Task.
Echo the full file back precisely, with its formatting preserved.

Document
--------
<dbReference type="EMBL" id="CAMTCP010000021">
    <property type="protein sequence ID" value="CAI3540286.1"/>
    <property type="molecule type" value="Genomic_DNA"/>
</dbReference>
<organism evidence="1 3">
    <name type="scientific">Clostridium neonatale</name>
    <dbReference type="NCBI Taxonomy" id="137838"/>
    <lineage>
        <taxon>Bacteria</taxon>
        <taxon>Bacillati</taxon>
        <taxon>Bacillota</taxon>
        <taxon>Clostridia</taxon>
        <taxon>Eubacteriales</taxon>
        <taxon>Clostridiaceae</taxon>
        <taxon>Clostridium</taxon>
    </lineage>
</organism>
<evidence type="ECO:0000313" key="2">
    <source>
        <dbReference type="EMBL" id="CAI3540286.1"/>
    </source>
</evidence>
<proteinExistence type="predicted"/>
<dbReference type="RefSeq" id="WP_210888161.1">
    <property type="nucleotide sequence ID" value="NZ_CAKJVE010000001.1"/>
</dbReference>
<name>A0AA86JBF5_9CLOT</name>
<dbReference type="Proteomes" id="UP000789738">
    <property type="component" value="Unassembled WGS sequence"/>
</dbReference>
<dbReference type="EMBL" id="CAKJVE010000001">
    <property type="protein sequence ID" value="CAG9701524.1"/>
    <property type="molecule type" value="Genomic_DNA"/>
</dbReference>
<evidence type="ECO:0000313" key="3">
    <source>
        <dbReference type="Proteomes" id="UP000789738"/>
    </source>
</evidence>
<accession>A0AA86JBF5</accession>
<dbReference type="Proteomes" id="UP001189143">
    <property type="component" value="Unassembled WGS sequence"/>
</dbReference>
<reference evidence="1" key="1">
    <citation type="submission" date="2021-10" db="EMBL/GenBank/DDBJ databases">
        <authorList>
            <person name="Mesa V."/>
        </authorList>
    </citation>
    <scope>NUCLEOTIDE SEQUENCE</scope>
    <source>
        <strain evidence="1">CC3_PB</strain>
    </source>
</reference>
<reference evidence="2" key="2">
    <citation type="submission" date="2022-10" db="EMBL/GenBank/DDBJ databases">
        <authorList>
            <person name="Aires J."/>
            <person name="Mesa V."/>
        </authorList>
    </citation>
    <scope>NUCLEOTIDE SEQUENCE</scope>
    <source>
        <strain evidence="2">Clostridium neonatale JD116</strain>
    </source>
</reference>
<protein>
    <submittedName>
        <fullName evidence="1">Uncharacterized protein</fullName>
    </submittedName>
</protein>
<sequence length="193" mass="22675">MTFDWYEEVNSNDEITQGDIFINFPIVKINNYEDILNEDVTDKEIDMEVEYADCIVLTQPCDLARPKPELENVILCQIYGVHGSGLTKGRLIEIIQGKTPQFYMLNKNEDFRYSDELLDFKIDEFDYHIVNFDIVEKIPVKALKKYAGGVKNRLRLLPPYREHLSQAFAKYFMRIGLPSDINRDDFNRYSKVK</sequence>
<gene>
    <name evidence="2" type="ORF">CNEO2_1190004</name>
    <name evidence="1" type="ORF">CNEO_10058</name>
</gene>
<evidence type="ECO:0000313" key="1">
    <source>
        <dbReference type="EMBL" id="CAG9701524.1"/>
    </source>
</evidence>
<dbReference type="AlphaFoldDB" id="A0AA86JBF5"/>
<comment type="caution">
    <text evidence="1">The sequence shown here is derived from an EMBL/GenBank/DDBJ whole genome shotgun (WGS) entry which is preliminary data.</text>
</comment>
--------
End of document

<dbReference type="EMBL" id="CAMTCP010000021">
    <property type="protein sequence ID" value="CAI3540286.1"/>
    <property type="molecule type" value="Genomic_DNA"/>
</dbReference>
<organism evidence="1 3">
    <name type="scientific">Clostridium neonatale</name>
    <dbReference type="NCBI Taxonomy" id="137838"/>
    <lineage>
        <taxon>Bacteria</taxon>
        <taxon>Bacillati</taxon>
        <taxon>Bacillota</taxon>
        <taxon>Clostridia</taxon>
        <taxon>Eubacteriales</taxon>
        <taxon>Clostridiaceae</taxon>
        <taxon>Clostridium</taxon>
    </lineage>
</organism>
<evidence type="ECO:0000313" key="2">
    <source>
        <dbReference type="EMBL" id="CAI3540286.1"/>
    </source>
</evidence>
<proteinExistence type="predicted"/>
<dbReference type="RefSeq" id="WP_210888161.1">
    <property type="nucleotide sequence ID" value="NZ_CAKJVE010000001.1"/>
</dbReference>
<name>A0AA86JBF5_9CLOT</name>
<dbReference type="Proteomes" id="UP000789738">
    <property type="component" value="Unassembled WGS sequence"/>
</dbReference>
<dbReference type="EMBL" id="CAKJVE010000001">
    <property type="protein sequence ID" value="CAG9701524.1"/>
    <property type="molecule type" value="Genomic_DNA"/>
</dbReference>
<evidence type="ECO:0000313" key="3">
    <source>
        <dbReference type="Proteomes" id="UP000789738"/>
    </source>
</evidence>
<accession>A0AA86JBF5</accession>
<dbReference type="Proteomes" id="UP001189143">
    <property type="component" value="Unassembled WGS sequence"/>
</dbReference>
<reference evidence="1" key="1">
    <citation type="submission" date="2021-10" db="EMBL/GenBank/DDBJ databases">
        <authorList>
            <person name="Mesa V."/>
        </authorList>
    </citation>
    <scope>NUCLEOTIDE SEQUENCE</scope>
    <source>
        <strain evidence="1">CC3_PB</strain>
    </source>
</reference>
<reference evidence="2" key="2">
    <citation type="submission" date="2022-10" db="EMBL/GenBank/DDBJ databases">
        <authorList>
            <person name="Aires J."/>
            <person name="Mesa V."/>
        </authorList>
    </citation>
    <scope>NUCLEOTIDE SEQUENCE</scope>
    <source>
        <strain evidence="2">Clostridium neonatale JD116</strain>
    </source>
</reference>
<protein>
    <submittedName>
        <fullName evidence="1">Uncharacterized protein</fullName>
    </submittedName>
</protein>
<sequence length="193" mass="22675">MTFDWYEEVNSNDEITQGDIFINFPIVKINNYEDILNEDVTDKEIDMEVEYADCIVLTQPCDLARPKPELENVILCQIYGVHGSGLTKGRLIEIIQGKTPQFYMLNKNEDFRYSDELLDFKIDEFDYHIVNFDIVEKIPVKALKKYAGGVKNRLRLLPPYREHLSQAFAKYFMRIGLPSDINRDDFNRYSKVK</sequence>
<gene>
    <name evidence="2" type="ORF">CNEO2_1190004</name>
    <name evidence="1" type="ORF">CNEO_10058</name>
</gene>
<evidence type="ECO:0000313" key="1">
    <source>
        <dbReference type="EMBL" id="CAG9701524.1"/>
    </source>
</evidence>
<dbReference type="AlphaFoldDB" id="A0AA86JBF5"/>
<comment type="caution">
    <text evidence="1">The sequence shown here is derived from an EMBL/GenBank/DDBJ whole genome shotgun (WGS) entry which is preliminary data.</text>
</comment>